Putting down your own cooking proves a sharp hook for snagging compliments

THE HAPPY EATER

March 27, 1996|By ROB KASPER

I HAD A LARGE, FRESH rockfish. I had some garlic, some sherry vinegar, and some nectarines. Being fond of all these ingredients, I got them together for dinner. The result was so-so.

The dish, grilled rockfish with a sherried garlic relish, was OK. But it wasn't "Wow!" The fish turned out fine. It is hard to go wrong when you grill a whole fish over a charcoal fire. But the relish wasn't magical. It lacked pizazz, even though it had 15, yes 15, cloves of garlic in it.

I chalk it up as an error of enthusiasm. Earlier in the day that great fiery ball which I think is called the sun, had reappeared in the sky. The outside air had finally heated up enough to permit people to perform outdoor activities without wearing parkas.

In my heart, I wanted it to be summertime, when the fruit is juicy and the winds are warm. So I ended up making a summer dish on a cold spring night, and the results were lukewarm. It did, however, feel good to be cooking outside, even if I had to stand next to the barbecue grill to keep from shivering.

I realize that the guy who cooks a dish is usually its most severe critic. One reason for this behavior is defensive. Like many cooks, I figure that once I announce that a dish is a disappointment, the folks sitting around the table wolfing the food down can feel free to disagree and heap compliments on the culinary creation. That happened the other night at our house. The fish eaters in the house liked the rockfish, also known in these parts as striped bass, but were mild in their praise of the relish. There was also an element of genuine disapproval in my negative critique. As the cook I had to determine if the dish was worth the trouble. I was the one who had spent the time with the garlic cloves, and waiting for the sauce to boil down.

Moreover, when a dish is less than successful, the cook is the one who gets to conduct the postmortem. I did mine, the other night when the rockfish was still warm. I concluded that the weather was one reason for the failure of the sherried garlic relish. It wasn't really nectarine season. The imported March nectarines I bought at the market had much more pulp than juice. They gave the sauce color, but no verve. Later in the year, when the fruit gets better, the relish might improve.

Another reason for the sauce's disappointing showing was that I had "down-sized" it. The original recipe called for 30 to 40 cloves of garlic. I didn't feel up to peeling all those cloves, so I cut the garlic, and every other ingredient called for in the recipe, in half.

As many corporations can attest, down-sizing does not often work as expected. Instead of producing "a more efficient" version of the same thing, cutting back can result in a watered-down, less attractive version of the original. I think that is what happened to this relish. Maybe when I cut the garlic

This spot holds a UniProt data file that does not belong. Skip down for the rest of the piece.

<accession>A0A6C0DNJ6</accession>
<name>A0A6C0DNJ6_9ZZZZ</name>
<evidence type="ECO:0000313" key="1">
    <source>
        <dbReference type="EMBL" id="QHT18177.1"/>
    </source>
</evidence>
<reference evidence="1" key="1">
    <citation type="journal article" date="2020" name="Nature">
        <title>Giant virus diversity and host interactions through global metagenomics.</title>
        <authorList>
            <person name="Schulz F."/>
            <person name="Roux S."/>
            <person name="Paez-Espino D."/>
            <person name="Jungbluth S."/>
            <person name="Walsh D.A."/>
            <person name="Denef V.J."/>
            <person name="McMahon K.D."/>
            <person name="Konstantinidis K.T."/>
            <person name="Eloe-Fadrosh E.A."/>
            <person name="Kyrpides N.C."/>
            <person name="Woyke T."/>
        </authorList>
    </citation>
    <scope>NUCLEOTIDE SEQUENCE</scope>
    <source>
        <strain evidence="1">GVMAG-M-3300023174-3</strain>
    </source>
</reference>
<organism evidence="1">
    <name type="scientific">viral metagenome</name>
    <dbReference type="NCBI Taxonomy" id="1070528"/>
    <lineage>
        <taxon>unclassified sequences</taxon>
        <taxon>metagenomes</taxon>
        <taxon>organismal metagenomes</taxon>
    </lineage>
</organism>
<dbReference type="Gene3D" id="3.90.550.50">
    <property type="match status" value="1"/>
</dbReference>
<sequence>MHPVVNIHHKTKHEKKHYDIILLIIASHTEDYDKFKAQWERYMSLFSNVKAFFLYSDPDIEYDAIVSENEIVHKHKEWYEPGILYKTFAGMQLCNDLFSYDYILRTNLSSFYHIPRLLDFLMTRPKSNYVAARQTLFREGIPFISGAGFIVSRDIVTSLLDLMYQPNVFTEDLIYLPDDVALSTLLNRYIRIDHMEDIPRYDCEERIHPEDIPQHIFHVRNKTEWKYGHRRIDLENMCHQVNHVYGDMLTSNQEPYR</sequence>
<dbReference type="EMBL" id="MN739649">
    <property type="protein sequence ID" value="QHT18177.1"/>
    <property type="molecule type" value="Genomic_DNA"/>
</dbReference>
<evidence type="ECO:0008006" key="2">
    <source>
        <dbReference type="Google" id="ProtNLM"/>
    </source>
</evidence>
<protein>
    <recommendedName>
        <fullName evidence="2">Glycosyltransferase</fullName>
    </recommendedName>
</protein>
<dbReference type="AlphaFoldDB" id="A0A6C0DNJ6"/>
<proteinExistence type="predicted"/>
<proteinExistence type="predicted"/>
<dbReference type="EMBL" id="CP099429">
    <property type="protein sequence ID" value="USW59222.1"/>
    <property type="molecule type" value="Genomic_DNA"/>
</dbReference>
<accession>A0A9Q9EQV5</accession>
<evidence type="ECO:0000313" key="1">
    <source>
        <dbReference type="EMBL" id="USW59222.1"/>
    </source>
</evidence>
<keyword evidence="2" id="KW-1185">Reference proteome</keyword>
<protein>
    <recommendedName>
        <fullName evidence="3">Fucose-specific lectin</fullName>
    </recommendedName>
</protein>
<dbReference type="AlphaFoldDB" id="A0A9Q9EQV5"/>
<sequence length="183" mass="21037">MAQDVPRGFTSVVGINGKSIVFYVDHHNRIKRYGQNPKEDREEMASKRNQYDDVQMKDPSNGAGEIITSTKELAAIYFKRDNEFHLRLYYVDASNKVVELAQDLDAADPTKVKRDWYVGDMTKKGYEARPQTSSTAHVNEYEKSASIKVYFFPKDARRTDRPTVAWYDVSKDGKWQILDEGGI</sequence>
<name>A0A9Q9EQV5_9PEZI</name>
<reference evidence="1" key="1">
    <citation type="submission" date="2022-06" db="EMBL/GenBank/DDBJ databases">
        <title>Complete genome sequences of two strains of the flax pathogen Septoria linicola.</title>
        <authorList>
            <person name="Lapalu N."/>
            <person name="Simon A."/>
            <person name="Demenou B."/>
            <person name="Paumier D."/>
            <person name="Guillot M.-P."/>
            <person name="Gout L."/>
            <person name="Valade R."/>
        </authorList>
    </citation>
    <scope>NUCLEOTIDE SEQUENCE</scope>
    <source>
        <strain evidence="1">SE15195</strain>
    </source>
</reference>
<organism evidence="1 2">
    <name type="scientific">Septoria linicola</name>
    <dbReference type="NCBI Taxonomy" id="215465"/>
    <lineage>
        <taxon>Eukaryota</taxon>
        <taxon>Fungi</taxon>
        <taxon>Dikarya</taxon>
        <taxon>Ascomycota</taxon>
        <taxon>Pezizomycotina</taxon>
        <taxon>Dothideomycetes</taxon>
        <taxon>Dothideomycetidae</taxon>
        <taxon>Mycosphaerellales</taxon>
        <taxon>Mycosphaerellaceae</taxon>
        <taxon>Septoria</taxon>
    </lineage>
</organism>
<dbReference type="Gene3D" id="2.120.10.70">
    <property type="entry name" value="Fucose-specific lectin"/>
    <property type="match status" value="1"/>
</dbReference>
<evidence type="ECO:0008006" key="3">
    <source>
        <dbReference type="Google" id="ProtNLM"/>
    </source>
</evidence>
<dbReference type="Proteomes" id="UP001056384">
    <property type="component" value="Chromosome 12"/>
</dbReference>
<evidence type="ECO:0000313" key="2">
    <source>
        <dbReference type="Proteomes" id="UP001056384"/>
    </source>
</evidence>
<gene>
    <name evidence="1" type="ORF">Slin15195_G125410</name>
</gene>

along with every other ingredient in half, the chemistry was no longer right.

This was the first time I had made the relish. That is another possible reason for the disappointing results. The first time you make a dish, you follow the recipe writer's proportions. The second time around, you add or subtract ingredients and make it to your taste. If I make this recipe again, I would definitely use more garlic.

So when the weather is warmer and the nectarines are fatter, I might make this relish again. But if it again turns out to be so-so, then it will be banned from the family menu forever.

If I peel that much garlic, I want pizazz.

OC This recipe is from "Fish" by Mark Bittman (Macmillan, $27.50).

Sherried garlic and nectarine relish

Serves 4

30 to 40 cloves garlic

1 cup sherry vinegar

3 tablespoons olive oil

salt to taste

1/4 cup dry sherry

2 very ripe nectarines

juice of 1 lime

2 tablespoons minced cilantro

Peel garlic. Place it in a small saucepan with vinegar and olive oil; bring to a boil and cook over medium-low heat until almost all the liquid has evaporated, about 30 minutes. Salt lightly and add the sherry; continue to cook until the garlic is swimming in a syrupy liquid, about 10 more minutes.

Pit and coarsely chop the nectarines. Place them in bowl with lime juice and crush lightly with a fork. Add 1 to 2 tablespoons of sherried garlic and mash again. Add cilantro, stir and let sit while you grill the striped bass. Serve the relish cool with the grilled fish.

Pub Date: 3/27/96

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